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note = "Joint World Conference on Social Work, Education and Social Development 2016, Promoting the Dignity and Worth of People ; Conference date: 27-06-2016 Through 30-06-2016",
url = "https://web.archive.org/web/20151229235030/http://www.swsd2016.org:80/eng/sub01_0.php, https://web.archive.org/web/20160403065802/http://www.swsd2016.org/eng/index.php",

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Bell, K, Mlcek, S, Bowles, W & Thomas, C 2016, 'What connects Us as Social Workers? Innovations, Future Directions and Global Citizenship WORKSHOP WS32' Joint World Conference on Social Work, Education and Social Development 2016, Seoul, Korea, Republic of, 27/06/16 - 30/06/16, .

What connects Us as Social Workers? Innovations, Future Directions and Global Citizenship WORKSHOP WS32. / Bell, Karen; Mlcek, Susan; Bowles, Wendy; Thomas, Catherine.

2016. Abstract from Joint World Conference on Social Work, Education and Social Development 2016, Seoul, Korea, Republic of.

Research output: Other contribution to conferenceAbstract

TY - CONF

T1 - What connects Us as Social Workers? Innovations, Future Directions and Global Citizenship WORKSHOP WS32

AU - Bell, Karen

AU - Mlcek, Susan

AU - Bowles, Wendy

AU - Thomas, Catherine

PY - 2016

Y1 - 2016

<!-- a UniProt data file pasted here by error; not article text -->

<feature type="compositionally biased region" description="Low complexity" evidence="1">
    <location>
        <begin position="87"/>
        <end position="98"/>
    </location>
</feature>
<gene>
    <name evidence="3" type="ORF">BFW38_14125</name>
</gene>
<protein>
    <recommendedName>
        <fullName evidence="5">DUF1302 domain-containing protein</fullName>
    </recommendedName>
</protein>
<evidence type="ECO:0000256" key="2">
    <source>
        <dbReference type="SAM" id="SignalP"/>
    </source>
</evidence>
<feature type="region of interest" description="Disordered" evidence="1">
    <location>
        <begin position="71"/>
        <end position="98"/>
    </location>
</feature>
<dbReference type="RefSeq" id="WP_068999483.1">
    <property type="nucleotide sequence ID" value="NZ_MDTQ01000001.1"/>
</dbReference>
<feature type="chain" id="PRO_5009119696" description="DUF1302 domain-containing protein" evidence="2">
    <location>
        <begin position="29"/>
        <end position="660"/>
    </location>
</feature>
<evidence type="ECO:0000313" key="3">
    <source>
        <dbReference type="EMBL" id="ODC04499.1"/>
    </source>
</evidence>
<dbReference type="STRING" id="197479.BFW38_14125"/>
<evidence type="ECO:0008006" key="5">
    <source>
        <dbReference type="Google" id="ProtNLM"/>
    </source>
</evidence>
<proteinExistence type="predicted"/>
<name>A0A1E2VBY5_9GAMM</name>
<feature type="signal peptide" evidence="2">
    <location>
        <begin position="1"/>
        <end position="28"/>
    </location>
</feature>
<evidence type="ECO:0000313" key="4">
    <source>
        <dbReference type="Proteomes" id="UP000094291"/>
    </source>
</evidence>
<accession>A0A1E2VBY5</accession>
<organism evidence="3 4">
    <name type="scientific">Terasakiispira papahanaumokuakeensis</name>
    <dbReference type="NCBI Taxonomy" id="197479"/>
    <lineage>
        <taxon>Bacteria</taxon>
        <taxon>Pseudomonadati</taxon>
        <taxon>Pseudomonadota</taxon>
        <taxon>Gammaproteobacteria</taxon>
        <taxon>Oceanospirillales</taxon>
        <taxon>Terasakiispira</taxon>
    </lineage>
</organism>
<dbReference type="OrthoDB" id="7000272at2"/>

N2 - This is an interactive session providing an opportunity for social workers from around the world to reflect on social work. This forum for co-operative inquiry encourages exchange as a basis for global citizenship and global social work practice. Social work is a dynamic profession that is both culturally-responsive in a fluid and hybridized world, yet fundamentally stable at its core through shared ethics and values. There is a need to affirm, confirm, and extend the above considerations in order to engage in decolonizing practice informed by blended worldviews.Details of organizers and participating members: Workshop facilitators are academics and postgraduate students from the School of Social Work, Charles Sturt University, Australia.Contacts: Dr Karen Bell (kbell@csu.edu.au); Dr Susan Mlcek (smlcek@csu.edu.au); Professor Wendy Bowles (wbowles@csu.edu.au).Synopsis and workshop format:Using a structured approach, participants draw on concrete experiences as a basis for co-operative learning. Workshops will be facilitated using thefollowing format:• Panel presentations - key themes - social work identity, innovations, global social work; (20 minutes)• Self-selected sub-groups (4-6 participants) identify and discuss concrete experiences relating to three key areas –1. What does social work mean to me?2. What is innovative about social work practice?3. What is the future of global social work?Sub-groups discuss their experiences of what it means to be a social worker; provide examples of innovations in practice; share ideas about thefuture of social work.Sub-groups keep notes of the key points raised in their discussion; facilitator takes detailed notes to capture the sub-group discussion. (40 minutes)Each sub-group the reports to the whole group, summarising key points about social work, innovations and the future of the profession.From whole-group discussion, a summary of key themes emerges.Workshop notes from facilitators and participants (textual data) collected at the end of the workshop, will be de-identified and collated postconference.Collated qualitative data will be organised into three broad, constructed topic codes (meanings of social work, innovative practice, and the future ofglobal social work). Within each topic code, finer analytic codes will be identified through line-by-line coding.The collated data will be circulated via email to all participants and consideration will be given to producing a journal paper or a discussion paperbased on participants’ contributions. (30 minutes)Implications for social work: The conference provides a rare opportunity for social workers from around the globe to reflect on social work practice, worldviews, core values and principles in particular. The gathered practice wisdom and lived experiences of social work gathered from social workers from a range of practice contexts and locations will add to the professional knowledge base on global social work and social development.Target audience: Social work practitioners, educators, students (undergraduate and postgraduate).Main conference themes: Education and training; Social work practice; Human rights; International Social Work.